Martin-Short R, Hill J, Kramer SC, Avdis A, Allison PA, Piggott MDet al., 2015,

    .Tidal resource extraction in the Pentland Firth, UK: Potential impacts on flow regime and sediment transport in the Inner Sound of Stroma

    , RENEWABLE ENERGY, Vol: 76, Pages: 596-607, ISSN: 0960-1481
  • Journal article
    Brassey CA, Maidment SCR, Barrett PM, 2015,

    Body mass estimates of an exceptionally complete Stegosaurus (Ornithischia: Thyreophora): comparing volumetric and linear bivariate mass estimation methods

    , Biology Letters, Vol: 11, ISSN: 1744-957X

    Body mass is a key biological variable, but difficult to assess from fossils.Various techniques exist for estimating body mass from skeletal parameters,but few studies have compared outputs from different methods. Here, weapply several mass estimation methods to an exceptionally complete skeletonof the dinosaur Stegosaurus. Applying a volumetric convex-hullingtechnique to a digital model of Stegosaurus, we estimate a mass of 1560 kg(95% prediction interval 1082–2256 kg) for this individual. By contrast,bivariate equations based on limb dimensions predict values between 2355and 3751 kg and require implausible amounts of soft tissue and/or highbody densities. When corrected for ontogenetic scaling, however, volumetricand linear equations are brought into close agreement. Our results raise concernsregarding the application of predictive equations to extinct taxa withno living analogues in terms of overall morphology and highlight the sensitivityof bivariate predictive equations to the ontogenetic status of thespecimen. We emphasize the significance of rare, complete fossil skeletonsin validating widely applied mass estimation equations based on incompleteskeletal material and stress the importance of accurately determiningspecimen age prior to further analyses.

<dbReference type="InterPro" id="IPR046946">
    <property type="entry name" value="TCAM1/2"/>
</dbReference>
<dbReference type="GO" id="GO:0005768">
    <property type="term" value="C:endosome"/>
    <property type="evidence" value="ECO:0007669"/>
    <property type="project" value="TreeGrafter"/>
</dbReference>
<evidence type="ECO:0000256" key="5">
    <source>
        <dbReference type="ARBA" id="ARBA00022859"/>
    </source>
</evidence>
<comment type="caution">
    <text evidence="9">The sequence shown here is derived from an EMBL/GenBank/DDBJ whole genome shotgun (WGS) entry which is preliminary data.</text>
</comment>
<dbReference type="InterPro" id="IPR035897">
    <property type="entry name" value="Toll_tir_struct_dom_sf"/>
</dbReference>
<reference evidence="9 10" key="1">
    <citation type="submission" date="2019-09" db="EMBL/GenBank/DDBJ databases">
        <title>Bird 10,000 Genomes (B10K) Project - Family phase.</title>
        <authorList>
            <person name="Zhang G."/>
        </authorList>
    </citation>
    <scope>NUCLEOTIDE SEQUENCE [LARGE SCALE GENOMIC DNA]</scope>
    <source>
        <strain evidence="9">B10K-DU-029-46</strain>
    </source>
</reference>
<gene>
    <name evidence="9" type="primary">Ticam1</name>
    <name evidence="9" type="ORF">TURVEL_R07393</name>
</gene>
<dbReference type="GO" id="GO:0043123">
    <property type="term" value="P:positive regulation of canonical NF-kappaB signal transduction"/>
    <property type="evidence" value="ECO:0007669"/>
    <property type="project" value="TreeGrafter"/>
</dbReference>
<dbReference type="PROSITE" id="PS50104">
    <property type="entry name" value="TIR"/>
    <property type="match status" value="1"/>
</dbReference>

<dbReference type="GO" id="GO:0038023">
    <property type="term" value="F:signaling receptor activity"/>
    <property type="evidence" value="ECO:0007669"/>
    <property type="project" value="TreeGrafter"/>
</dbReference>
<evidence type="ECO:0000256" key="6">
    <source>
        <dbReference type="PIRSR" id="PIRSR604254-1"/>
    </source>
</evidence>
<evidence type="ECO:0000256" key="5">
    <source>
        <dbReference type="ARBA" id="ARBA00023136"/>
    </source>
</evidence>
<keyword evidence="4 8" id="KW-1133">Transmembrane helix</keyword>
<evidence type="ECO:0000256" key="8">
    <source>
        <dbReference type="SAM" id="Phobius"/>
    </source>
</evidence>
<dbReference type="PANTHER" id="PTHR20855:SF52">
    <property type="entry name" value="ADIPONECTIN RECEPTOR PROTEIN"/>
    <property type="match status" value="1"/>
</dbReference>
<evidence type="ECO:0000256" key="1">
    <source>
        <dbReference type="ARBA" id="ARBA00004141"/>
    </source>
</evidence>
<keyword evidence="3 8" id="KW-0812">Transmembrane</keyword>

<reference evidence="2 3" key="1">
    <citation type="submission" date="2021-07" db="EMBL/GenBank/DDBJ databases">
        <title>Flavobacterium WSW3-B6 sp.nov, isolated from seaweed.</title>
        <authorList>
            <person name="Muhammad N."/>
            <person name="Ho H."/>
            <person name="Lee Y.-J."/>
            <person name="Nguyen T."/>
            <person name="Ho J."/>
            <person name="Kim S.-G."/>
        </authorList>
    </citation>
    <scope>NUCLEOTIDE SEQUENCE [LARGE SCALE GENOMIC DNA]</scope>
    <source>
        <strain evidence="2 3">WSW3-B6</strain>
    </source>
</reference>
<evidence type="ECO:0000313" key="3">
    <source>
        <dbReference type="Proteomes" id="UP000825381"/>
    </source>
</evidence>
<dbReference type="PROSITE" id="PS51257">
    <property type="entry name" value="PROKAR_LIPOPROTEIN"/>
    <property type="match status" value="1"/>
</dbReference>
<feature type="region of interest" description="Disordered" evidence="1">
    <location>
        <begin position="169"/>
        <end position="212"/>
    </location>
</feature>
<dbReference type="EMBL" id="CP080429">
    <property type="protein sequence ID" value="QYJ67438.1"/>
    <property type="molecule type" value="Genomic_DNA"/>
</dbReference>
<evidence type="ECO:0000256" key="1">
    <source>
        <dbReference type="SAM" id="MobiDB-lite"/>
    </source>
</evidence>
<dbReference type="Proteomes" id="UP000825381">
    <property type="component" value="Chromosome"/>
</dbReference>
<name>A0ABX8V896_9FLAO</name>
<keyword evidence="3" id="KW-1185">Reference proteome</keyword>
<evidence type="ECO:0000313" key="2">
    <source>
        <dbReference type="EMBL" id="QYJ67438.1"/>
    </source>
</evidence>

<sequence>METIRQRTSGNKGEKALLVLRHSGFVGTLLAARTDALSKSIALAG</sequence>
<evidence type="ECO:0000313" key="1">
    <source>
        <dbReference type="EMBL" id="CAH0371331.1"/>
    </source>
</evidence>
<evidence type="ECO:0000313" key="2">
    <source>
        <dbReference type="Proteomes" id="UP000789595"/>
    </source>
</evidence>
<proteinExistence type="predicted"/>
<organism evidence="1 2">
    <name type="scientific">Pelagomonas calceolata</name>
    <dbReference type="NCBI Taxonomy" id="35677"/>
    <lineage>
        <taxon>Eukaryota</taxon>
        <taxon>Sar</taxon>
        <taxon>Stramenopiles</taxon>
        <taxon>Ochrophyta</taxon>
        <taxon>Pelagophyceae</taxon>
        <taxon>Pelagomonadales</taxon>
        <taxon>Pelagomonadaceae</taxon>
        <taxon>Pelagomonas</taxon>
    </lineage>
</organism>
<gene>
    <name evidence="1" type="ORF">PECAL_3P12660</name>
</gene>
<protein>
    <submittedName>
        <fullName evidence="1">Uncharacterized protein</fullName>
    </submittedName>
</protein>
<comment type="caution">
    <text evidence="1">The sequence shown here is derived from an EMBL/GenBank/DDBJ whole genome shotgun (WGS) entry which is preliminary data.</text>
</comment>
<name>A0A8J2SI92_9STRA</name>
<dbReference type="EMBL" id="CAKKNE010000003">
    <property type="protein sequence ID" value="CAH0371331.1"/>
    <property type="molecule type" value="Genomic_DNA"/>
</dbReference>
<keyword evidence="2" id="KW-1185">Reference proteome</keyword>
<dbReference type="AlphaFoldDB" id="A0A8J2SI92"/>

• Conference paper
    Balikova D, Maidment S, Muxworthy AR, 2015,

    The age of the Morrison Formation (Western Interior, USA): A Magnetostratigraphic Approach (poster)

    , Magnetic Interactions 2015